“Only about half of medical practices in the United States are based on true evidence and clear science,” says Mark Boxer, executive vice president and chief information officer at Cigna. “A lot of times, practices are still based on physicians’ training or regional habits.” 

Part of that reason is the difficulty in getting research into the hands of the providers. According to Boxer, it takes between 10 and 19 years for new evidence uncovered by research to be implemented by front-line clinicians.


For analytics to realize its full promise in healthcare will require disparate groups of people to collect and share data with each other in a standard way. 

“We’ve got data in EMRs (electronic medical records) and EHRs (electronic health records), clinical data, lab data, pharmaceutical data, images … data is everywhere,” says Boxer. “But in many cases it’s not connected, not sharable and our ability to link that data to individuals is limited. We have to connect those dots.”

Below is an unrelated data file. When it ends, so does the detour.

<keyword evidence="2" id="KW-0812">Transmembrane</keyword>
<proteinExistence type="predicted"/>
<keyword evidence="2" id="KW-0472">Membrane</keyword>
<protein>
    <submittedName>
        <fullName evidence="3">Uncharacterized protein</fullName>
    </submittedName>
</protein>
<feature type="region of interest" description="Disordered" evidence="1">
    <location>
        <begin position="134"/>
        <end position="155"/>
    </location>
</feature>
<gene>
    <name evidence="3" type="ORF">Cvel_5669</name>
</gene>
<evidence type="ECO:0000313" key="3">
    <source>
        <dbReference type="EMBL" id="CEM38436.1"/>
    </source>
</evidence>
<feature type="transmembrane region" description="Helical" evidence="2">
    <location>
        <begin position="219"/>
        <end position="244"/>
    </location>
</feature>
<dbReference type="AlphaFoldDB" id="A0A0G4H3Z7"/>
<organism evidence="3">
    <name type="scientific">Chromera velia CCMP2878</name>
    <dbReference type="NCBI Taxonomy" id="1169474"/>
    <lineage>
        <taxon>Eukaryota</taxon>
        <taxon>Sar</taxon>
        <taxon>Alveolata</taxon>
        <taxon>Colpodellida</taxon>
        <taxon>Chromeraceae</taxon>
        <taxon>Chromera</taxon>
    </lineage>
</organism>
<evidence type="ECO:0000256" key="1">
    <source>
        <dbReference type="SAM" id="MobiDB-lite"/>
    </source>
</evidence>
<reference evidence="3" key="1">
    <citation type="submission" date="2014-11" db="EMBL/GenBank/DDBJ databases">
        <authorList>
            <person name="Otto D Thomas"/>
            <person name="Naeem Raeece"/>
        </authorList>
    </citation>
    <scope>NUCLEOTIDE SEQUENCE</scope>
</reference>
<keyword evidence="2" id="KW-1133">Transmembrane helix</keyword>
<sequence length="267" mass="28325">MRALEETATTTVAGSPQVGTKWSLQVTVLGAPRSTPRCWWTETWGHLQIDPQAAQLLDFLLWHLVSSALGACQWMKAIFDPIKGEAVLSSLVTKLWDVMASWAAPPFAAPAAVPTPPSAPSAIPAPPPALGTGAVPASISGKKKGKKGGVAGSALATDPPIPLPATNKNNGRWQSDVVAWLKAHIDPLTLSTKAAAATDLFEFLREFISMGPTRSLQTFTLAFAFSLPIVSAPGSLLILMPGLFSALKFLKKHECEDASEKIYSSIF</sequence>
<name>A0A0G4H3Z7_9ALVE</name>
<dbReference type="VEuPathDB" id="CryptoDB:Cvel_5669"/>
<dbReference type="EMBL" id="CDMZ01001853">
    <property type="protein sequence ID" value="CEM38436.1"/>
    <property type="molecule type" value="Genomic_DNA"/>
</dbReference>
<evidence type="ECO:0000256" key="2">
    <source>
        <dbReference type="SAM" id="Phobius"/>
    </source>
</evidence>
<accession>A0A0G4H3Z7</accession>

The first connection should be between payers and providers, Jeans says.

“That’s the first step: exposing data so at the point of care there’s more data for providers to make better judgments,” he says. “At the moment, I see a prevalence around gaps in care. A primary care physician may not know whether a diabetic has or hasn’t had an eye exam, for example. Getting those kinds of gaps identified and putting them into an actionable form is one of the earliest types of uses we need to focus on.”

Beyond the industry fragmentation aspect, data collection and access gets even more granular and more challenging. Tying data to a member’s profile would allow healthcare professionals to predict their behavior, such as whether they are likely to fill a prescription, and respond accordingly.